Data collection

Round 1: Experts were sent an email invitation to participate in the round 1 survey in August 2021. After clicking on the survey link, participants were redirected to an online platform where they were asked to confirm their consent to participate, and rate each item and its’ response scale according to how clear, relevant, and important it was using a 4-point CVI scale where 1 = not clear/ relevant/ important, 2 = somewhat clear/ relevant/ important, 3 = quite clear/ relevant/ important, and 4 = highly clear/ relevant/ important [23]. This is the most frequently used variation of the CVI scale [35]. Using open dialogue boxes, experts were also asked to suggest item wording, domain name and domain definition revisions (if applicable); and suggest additional items for any experiential aspects of care missing. Demographic questions included gender, year of birth, highest educational qualification, identification as Aboriginal and/or Torres Strait Islander, and number of ED presentations in the past 12-months. Experts were given 2-weeks to complete the round 1 survey, after which time the survey was closed and results were exported into Microsoft Excel. A reminder email was sent to participants on days 5 and 12 of the round 1 survey period if they had not yet participated.

Round 2: The second round was a priori determined to be the final Delphi round, and commenced 1-week after the completion of round 1 in September 2021. Experts were emailed a second survey invitation and asked to rate the revised items relative to clarity, relevance, and importance using the 4-point CVI scale; and to suggest item revisions. Experts had 2-weeks to complete the round 2 survey, after which time the survey was closed and results were exported into Microsoft Excel. A reminder email was sent to participants on days 5 and 12 of the round 2 survey period if they had not yet participated.

Data analysis

Round 1: Demographic and Delphi survey data were analysed descriptively using Microsoft Excel. Expert responses to item-level CVI (I-CVI) scales were binary coded as not or somewhat relevant/ important/ clear = 0, and quite or highly relevant/ important/ clear = 1. An I-CVI score was then calculated for each item as the number of experts scoring 1 relative to the total number of experts in the round 1 sample (proportion of agreement) [35]. Items that scored ≥0.80 for each of relevance, importance and clarity (without suggestions for revisions) were retained for the final ED PREM [36]. Items that scored ≥0.80 for each of relevance, importance and clarity (with suggestions for revisions), or ≥ 0.80 for each of relevance and importance but < 0.80 for clarity were revised by the research team based on expert feedback and included in the round 2 survey. Items that scored < 0.80 for each of relevance, importance and clarity were dropped from the ED PREM. Suggestions made by experts regarding changes to domain names, domain definitions, and missing items were also considered by the research team.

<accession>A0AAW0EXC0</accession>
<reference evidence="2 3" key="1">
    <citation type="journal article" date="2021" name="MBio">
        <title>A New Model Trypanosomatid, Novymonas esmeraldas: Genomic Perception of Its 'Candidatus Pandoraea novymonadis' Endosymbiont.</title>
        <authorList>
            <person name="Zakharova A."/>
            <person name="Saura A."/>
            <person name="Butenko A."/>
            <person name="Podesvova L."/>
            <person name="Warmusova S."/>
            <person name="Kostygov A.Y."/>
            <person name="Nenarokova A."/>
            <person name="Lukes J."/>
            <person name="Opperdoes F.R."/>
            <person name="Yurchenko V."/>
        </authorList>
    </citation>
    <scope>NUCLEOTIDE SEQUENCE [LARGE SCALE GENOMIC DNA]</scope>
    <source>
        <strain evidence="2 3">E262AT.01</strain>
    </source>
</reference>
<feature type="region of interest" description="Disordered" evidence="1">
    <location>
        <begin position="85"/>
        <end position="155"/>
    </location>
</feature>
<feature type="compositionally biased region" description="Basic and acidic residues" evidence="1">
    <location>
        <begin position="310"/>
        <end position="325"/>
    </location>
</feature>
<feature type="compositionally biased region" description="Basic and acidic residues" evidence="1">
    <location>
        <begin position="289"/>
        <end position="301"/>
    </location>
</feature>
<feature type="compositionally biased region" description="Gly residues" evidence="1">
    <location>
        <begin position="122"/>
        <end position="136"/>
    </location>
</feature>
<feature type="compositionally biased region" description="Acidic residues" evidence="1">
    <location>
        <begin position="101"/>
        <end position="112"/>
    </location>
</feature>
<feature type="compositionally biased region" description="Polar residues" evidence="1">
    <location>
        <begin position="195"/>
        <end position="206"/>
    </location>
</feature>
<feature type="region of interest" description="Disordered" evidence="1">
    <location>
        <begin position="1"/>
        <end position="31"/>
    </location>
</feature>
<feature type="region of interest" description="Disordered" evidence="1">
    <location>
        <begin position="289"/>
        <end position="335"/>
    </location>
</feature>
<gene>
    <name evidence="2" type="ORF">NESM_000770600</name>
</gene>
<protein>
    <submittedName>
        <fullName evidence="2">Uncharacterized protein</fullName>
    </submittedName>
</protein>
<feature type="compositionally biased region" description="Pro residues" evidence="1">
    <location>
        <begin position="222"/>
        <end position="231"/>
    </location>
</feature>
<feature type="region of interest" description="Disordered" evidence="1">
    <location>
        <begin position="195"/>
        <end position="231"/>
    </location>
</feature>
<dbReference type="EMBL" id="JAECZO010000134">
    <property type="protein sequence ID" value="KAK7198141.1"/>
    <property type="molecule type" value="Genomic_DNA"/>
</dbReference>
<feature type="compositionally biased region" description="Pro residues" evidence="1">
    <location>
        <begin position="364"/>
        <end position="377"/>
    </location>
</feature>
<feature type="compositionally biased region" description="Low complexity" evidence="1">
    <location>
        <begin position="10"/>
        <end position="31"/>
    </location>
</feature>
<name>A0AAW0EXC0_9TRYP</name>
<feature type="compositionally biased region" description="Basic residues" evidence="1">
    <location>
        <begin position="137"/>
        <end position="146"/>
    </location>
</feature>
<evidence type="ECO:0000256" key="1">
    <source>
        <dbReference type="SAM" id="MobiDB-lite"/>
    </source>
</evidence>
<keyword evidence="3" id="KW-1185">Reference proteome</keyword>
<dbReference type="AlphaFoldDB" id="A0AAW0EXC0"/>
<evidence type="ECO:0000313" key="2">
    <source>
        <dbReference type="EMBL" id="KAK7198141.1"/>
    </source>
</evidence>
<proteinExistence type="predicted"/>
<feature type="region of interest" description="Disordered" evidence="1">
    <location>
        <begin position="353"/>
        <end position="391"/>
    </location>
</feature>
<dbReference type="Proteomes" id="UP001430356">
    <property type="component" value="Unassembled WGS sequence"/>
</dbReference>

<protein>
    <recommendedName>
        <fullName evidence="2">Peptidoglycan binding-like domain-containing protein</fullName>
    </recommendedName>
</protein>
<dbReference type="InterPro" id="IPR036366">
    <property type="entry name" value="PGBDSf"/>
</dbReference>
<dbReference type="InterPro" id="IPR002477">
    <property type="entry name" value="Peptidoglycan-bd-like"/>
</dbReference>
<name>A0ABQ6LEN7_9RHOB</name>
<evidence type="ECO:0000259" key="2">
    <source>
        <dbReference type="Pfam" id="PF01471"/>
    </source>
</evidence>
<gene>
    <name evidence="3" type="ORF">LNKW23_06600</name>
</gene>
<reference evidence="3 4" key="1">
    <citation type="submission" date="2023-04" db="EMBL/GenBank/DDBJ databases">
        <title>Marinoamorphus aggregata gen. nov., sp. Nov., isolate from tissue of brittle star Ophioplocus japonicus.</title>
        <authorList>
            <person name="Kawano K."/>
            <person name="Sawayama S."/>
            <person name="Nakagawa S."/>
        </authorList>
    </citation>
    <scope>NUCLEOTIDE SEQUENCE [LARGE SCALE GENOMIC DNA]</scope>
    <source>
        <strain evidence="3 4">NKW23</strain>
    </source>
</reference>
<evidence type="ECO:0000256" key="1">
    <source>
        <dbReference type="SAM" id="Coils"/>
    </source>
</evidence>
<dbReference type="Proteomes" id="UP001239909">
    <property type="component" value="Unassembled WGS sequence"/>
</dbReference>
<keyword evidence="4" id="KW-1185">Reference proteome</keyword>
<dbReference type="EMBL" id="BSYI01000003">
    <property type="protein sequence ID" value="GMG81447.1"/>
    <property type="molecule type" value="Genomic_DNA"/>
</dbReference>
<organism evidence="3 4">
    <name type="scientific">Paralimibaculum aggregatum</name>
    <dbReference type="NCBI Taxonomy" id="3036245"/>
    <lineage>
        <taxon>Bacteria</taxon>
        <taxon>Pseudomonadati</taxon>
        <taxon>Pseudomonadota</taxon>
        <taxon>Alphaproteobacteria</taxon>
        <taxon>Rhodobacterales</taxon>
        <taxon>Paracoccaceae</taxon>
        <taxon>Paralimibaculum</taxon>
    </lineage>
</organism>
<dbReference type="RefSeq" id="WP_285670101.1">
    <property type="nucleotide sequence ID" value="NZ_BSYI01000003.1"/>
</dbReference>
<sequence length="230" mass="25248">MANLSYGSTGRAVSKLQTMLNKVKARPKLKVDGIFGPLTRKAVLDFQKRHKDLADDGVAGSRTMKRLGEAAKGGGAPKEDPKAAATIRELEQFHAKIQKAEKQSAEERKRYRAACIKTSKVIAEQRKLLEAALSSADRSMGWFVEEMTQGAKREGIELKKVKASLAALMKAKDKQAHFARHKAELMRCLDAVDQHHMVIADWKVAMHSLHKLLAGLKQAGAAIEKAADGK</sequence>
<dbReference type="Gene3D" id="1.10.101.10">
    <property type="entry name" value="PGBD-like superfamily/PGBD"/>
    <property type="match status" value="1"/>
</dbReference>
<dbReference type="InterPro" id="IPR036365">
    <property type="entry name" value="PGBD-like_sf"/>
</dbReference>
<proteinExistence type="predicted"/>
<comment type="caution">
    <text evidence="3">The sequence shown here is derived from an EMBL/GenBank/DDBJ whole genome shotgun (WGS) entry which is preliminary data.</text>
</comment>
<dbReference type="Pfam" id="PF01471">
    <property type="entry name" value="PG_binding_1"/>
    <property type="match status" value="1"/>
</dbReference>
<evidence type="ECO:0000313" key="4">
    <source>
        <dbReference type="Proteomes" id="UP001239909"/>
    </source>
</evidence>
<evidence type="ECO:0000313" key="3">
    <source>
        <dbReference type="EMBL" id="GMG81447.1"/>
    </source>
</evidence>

Round 2: Analysis of the round 2 survey results followed the same format as round 1. The research team scrutinised additional item revision suggestions before making further changes to the ED PREM. A scale-level CVI (S-CVI) score was also calculated as an average of I-CVI scores for all items included in the final ED PREM [35].

Results

Table 2 depicts the demographic characteristics of the round 1 and 2 participants. Of the 18 individuals sent the round 1 survey, 15 participated in both round 1 (83.3%) and 2 (100%). The median age of the sample was 56 years (IQR 37-62.5), and two-thirds (66.7%) were female. The median number of presentations to the ED in past 12-months was 1 (IQR 1-2). Most participants were born in Australia (80.0%), and 6.7% identified as Aboriginal or Torres Strait Islander. One-third of participants had completed years 10-12 or equivalent secondary education, and an additional one-third held an Advanced Diploma/ Diploma.

Table 2 Demographic characteristics of round 1 and 2 participants

Figure 2 depicts the study process. The round 1 survey was comprised of 37 ED PREM items and had a Flesch Reading Ease score of 69.9, and a Flesch-Kincaid Grade Level of 5.5 (between grades 5 and 6). In round 1, 32 items scored ≥0.80 for each of clarity, relevance, and importance; 4 items scored ≥0.80 for two of clarity, relevance, and importance but < 0.80 for one of the criteria; and 1 item scored < 0.80 for all of clarity, relevance, and importance. Twenty-two items were retained for the final ED PREM after round 1; 2 items were dropped; and 13 items were revised and included in the round 2 survey. Question 1 in Domain two was dropped in round 1 despite I-CVI’s of 1.0 for each of clarity, relevance, and importance because several participants commented that it overlapped with question 2 of Domain 2. As such, these items were combined.

Fig. 2
figure 2

Flowchart of Delphi process, participants, and items

Of the 13 items included in the round 2 survey, all scored ≥0.80 for each of clarity, relevance, and importance. Thus, the resultant ED PREM comprised 35-items and had an S-CVI of 0.95. Table 3 shows the consensus decision and I-CVI scores for each item. Additional file 1 provides the final ED PREM.